Cookies on this website
We use cookies to ensure that we give you the best experience on our website. If you click 'Continue' we will assume that you are happy to receive all cookies and you will not see this message again. Click 'Find out more' for information on how to change your cookie settings.
Skip to main content

This communication reports the first comparative study addressing the effects of both structural architecture and mechanical loading on human mesenchymal stem cells (hMSC) positioned at the interface of a 3D in vitro model composed of a nanofibre/hydrogel laminate composite. hMSC phenotype was affected by both stimuli over a seven-day period. Cells were orientated parallel to the underlying fibre direction irrespective of environment (electrospun 2D fibre sheet or laminate 2D sheet with collagen gel layer). Application of cyclical tensile force (5% strain, 1 Hz, 1 h per day) encouraged hMSCs to remain at the fibre/gel interface, whereas cells cultured in static conditions migrated from the interface to the upper hydrogel layer. Depending on the stimulus applied, hMSCs presented an up-regulation in gene expression, indicative of several cell lineages, with those cultured at the interface and physically stimulated expressing markers indicative of angiogenesis, osteogenesis, and tenogenesis. This study highlights the importance of developing biomaterial scaffolds with environmental cues to specifically drive cells towards the tissue intended for bioengineering.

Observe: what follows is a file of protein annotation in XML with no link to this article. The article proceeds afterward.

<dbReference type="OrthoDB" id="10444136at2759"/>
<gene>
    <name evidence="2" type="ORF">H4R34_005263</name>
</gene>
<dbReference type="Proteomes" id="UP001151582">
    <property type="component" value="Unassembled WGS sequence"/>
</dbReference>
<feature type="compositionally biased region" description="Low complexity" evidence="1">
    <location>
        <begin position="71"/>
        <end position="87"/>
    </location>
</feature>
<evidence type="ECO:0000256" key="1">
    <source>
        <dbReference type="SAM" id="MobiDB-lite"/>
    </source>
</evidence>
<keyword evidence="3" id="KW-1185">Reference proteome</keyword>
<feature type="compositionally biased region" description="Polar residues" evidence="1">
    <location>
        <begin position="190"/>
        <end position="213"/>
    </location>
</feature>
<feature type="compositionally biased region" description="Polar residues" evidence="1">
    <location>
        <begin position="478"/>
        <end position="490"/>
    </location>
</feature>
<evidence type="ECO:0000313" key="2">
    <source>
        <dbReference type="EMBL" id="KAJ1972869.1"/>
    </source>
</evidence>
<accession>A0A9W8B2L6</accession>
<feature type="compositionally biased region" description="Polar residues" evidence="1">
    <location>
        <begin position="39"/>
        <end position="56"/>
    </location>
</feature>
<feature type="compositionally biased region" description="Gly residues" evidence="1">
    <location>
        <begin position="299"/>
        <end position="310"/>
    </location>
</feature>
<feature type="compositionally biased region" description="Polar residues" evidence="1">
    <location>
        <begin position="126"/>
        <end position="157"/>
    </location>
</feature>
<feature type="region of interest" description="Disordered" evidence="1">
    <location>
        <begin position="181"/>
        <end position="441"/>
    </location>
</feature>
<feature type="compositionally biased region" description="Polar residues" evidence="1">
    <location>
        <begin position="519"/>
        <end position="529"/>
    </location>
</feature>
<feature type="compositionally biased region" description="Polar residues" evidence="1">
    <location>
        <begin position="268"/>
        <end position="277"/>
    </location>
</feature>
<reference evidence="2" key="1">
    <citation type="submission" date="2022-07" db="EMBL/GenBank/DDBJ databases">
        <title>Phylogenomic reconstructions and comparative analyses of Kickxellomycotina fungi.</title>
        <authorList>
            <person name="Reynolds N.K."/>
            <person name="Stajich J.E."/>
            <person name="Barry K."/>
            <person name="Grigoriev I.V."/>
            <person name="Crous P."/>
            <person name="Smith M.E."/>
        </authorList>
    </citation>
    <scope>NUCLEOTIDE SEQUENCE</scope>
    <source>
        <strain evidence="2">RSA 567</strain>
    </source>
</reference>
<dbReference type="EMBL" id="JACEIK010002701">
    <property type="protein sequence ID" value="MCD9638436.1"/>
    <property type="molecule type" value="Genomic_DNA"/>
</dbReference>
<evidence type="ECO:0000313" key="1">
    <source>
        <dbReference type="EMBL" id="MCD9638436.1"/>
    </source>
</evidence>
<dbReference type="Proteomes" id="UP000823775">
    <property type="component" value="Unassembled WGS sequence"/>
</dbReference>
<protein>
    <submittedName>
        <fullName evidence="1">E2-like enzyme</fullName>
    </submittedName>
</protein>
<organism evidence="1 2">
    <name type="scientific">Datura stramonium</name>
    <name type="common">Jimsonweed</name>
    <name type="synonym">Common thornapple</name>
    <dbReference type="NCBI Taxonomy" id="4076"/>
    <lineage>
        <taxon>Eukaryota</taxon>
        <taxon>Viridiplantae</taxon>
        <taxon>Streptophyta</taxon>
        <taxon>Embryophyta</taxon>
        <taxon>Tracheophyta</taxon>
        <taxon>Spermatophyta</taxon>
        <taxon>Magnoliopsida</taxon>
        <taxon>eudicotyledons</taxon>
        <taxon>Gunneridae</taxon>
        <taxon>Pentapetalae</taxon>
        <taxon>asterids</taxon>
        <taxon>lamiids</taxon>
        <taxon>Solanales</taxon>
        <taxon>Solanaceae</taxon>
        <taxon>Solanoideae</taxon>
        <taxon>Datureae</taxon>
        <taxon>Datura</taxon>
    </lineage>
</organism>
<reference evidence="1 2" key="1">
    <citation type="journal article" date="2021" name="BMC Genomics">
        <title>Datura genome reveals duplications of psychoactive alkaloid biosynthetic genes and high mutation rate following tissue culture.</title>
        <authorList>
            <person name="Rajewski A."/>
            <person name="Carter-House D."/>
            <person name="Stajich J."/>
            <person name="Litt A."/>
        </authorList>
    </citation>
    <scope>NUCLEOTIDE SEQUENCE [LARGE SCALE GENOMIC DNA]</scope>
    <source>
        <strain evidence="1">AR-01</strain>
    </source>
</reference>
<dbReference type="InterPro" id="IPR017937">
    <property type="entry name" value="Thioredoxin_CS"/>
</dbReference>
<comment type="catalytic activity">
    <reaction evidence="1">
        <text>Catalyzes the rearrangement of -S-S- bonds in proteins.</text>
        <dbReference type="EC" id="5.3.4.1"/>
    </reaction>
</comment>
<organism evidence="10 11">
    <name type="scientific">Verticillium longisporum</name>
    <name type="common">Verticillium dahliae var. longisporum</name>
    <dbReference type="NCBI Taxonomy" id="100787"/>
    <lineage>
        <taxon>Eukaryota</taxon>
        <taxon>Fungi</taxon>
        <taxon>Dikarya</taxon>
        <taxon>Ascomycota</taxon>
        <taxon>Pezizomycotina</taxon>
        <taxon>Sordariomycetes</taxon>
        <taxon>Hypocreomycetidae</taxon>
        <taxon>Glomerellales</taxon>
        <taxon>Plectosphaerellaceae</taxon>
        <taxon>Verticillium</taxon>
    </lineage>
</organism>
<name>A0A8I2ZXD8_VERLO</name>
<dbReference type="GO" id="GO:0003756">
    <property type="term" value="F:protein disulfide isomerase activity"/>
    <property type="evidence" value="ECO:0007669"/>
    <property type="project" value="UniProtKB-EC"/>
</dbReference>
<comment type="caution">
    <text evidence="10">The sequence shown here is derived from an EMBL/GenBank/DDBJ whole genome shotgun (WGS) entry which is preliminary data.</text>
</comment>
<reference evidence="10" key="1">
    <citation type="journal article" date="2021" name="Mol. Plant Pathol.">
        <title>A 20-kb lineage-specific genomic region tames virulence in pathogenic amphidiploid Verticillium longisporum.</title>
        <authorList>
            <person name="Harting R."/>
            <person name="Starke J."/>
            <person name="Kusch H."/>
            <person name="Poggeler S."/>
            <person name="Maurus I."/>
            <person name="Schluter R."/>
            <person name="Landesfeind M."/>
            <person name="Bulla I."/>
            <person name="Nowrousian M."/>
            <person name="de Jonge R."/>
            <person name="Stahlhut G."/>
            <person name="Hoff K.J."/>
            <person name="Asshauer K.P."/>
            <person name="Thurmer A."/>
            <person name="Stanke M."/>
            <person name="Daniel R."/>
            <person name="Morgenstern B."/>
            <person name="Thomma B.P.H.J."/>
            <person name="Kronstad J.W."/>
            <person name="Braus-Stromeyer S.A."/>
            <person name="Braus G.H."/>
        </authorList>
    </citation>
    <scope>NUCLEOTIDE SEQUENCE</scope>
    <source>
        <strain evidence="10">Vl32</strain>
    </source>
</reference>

Original publication

DOI

10.3390/nano9040522

Type

Journal article

Journal

Nanomaterials (Basel)

Publication Date

03/04/2019

Volume

9

Keywords

composites, electrospinning, extracellular matrix, human mesenchymal stem cells, hydrogels, mechanical stimulation